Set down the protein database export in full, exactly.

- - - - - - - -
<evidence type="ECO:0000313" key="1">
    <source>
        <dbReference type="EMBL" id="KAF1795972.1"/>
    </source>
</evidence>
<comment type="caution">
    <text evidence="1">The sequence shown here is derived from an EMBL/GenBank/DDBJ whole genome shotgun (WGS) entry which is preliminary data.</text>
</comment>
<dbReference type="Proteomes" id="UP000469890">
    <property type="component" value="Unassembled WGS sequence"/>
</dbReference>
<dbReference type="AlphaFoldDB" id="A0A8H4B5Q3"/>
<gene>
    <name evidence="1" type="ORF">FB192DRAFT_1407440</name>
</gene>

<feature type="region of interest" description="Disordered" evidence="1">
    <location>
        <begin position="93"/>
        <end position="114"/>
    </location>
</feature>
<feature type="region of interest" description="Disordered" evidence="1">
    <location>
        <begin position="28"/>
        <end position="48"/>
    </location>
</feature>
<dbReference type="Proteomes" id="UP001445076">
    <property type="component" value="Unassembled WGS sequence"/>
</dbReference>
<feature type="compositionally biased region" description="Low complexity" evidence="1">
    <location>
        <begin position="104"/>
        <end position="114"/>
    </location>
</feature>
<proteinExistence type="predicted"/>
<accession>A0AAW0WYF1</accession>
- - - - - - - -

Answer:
<evidence type="ECO:0000313" key="1">
    <source>
        <dbReference type="EMBL" id="KAF1795972.1"/>
    </source>
</evidence>
<comment type="caution">
    <text evidence="1">The sequence shown here is derived from an EMBL/GenBank/DDBJ whole genome shotgun (WGS) entry which is preliminary data.</text>
</comment>
<dbReference type="Proteomes" id="UP000469890">
    <property type="component" value="Unassembled WGS sequence"/>
</dbReference>
<dbReference type="AlphaFoldDB" id="A0A8H4B5Q3"/>
<gene>
    <name evidence="1" type="ORF">FB192DRAFT_1407440</name>
</gene>

<feature type="region of interest" description="Disordered" evidence="1">
    <location>
        <begin position="93"/>
        <end position="114"/>
    </location>
</feature>
<feature type="region of interest" description="Disordered" evidence="1">
    <location>
        <begin position="28"/>
        <end position="48"/>
    </location>
</feature>
<dbReference type="Proteomes" id="UP001445076">
    <property type="component" value="Unassembled WGS sequence"/>
</dbReference>
<feature type="compositionally biased region" description="Low complexity" evidence="1">
    <location>
        <begin position="104"/>
        <end position="114"/>
    </location>
</feature>
<proteinExistence type="predicted"/>
<accession>A0AAW0WYF1</accession>